The Supreme Court under the leadership of Melville W. Fuller (1888–1910) decided more constitutional controversies than all previous Courts combined. From a contemporary perspective, however, the Fuller Court’s jurisprudence was flawed in a number of respects. For example, it decided Plessy v. Ferguson, which adopted ‘‘separate but equal’’ as an interpretation of the equal protection clause. In the field of civil liberties, it was not an aggressive champion of the noneconomic rights protected by the Constitution but instead a defender of property rights. Even so, the Fuller Court decided a number of significant civil liberties cases and laid much of the groundwork for contemporary constitutional doctrine. Twenty justices served during the Fuller Court, including justices nominated by presidents from Lincoln to Taft and such important figures as John Marshall Harlan I, David Brewer, and Oliver Wendell Holmes, Jr.
The Fuller Court was the first to use the theory of substantive due process to invalidate state legislation. In 1905, it decided the case that often provides the name for this entire period in Court history, Lochner v. New York. The Fuller Court’s substantive due process decisions were largely limited to economic rights, but these cases laid the fundamental-rights groundwork for much of the Court’s later civil liberties jurisprudence. Perhaps most importantly, the Fuller Court’s substantive due process jurisprudence established, despite great controversy, judicial enforcement of fundamental rights as part of the Supreme Court’s role. Many members of the Court believed that this included protection of unenumerated rights against government invasion. Commentators have traced the origins of modern Privacy decisions to the Fuller Court’s substantive due process jurisprudence.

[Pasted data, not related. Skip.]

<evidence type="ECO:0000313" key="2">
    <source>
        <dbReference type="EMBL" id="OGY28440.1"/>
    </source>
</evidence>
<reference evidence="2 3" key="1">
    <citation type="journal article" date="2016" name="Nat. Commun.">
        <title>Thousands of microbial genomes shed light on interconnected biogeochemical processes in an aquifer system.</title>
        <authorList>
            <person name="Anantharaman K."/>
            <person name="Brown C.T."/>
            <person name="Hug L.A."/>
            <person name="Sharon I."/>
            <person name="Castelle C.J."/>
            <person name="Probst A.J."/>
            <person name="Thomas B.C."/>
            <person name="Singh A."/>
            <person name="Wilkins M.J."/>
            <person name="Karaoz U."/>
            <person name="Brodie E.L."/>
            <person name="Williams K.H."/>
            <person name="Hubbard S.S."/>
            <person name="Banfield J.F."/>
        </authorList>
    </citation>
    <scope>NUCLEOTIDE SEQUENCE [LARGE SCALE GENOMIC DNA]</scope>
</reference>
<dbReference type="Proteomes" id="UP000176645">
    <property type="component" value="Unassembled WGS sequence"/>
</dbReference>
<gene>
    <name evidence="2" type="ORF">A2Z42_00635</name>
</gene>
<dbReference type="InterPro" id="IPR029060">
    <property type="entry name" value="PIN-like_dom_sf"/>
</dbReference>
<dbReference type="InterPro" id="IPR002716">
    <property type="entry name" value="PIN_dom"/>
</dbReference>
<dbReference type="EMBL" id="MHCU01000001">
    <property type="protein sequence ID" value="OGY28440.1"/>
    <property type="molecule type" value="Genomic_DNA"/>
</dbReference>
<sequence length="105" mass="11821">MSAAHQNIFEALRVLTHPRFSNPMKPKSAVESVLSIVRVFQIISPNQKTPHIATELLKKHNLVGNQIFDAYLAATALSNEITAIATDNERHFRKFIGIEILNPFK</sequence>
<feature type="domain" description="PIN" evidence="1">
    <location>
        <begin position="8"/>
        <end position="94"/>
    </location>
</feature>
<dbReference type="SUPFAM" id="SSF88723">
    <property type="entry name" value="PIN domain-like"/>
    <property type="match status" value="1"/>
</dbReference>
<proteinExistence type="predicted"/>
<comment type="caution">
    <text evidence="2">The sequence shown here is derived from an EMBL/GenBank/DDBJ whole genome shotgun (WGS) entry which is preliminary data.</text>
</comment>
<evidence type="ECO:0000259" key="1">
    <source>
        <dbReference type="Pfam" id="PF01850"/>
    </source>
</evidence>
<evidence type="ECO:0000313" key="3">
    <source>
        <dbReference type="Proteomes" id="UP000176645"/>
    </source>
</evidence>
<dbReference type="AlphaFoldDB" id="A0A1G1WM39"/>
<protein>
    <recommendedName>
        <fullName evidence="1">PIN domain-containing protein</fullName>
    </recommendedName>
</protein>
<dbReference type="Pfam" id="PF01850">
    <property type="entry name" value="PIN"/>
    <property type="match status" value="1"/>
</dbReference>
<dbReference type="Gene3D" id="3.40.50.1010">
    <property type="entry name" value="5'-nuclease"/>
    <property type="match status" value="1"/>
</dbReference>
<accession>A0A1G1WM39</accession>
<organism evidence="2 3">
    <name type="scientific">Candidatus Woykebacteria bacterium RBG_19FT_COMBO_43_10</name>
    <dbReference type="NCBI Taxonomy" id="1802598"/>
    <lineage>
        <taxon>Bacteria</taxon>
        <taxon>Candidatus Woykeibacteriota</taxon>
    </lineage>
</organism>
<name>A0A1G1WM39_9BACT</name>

At the same time as it was protecting unenumerated economic rights, however, the Fuller Court consistently rejected incorporation of the criminal procedural protections found in the Bill of Rights into the due process clause of the Fourteenth Amendment. The Fuller Court, in other words, resisted the various efforts of litigants to federalize state criminal procedure, often over dissents by the first Justice Harlan. It rejected incorporation of the guarantee against cruel and unusual punishment in O’Neil v. Vermont and In re Kemmler, the confrontation clause in West v. Louisiana, the right to a twelve-member jury in criminal cases in Maxwell v. Dow, and the privilege against self-incrimination in Twining v. New Jersey. But its legacy here is complicated. In Chicago, Burlington, and Quincy Railroad Co. v. Chicago, the Fuller Court held for the first time that a provision in the Bill of Rights applied to the states. That case involved, not surprisingly, property rights protected by the Takings Clause; indeed, this was just one of many significant Takings Clause cases during this period. In addition, Twining, decided in 1908, clarified the fundamental-rights analysis that would be applied in deciding whether to apply Bill of Rights safeguards to the states in future cases.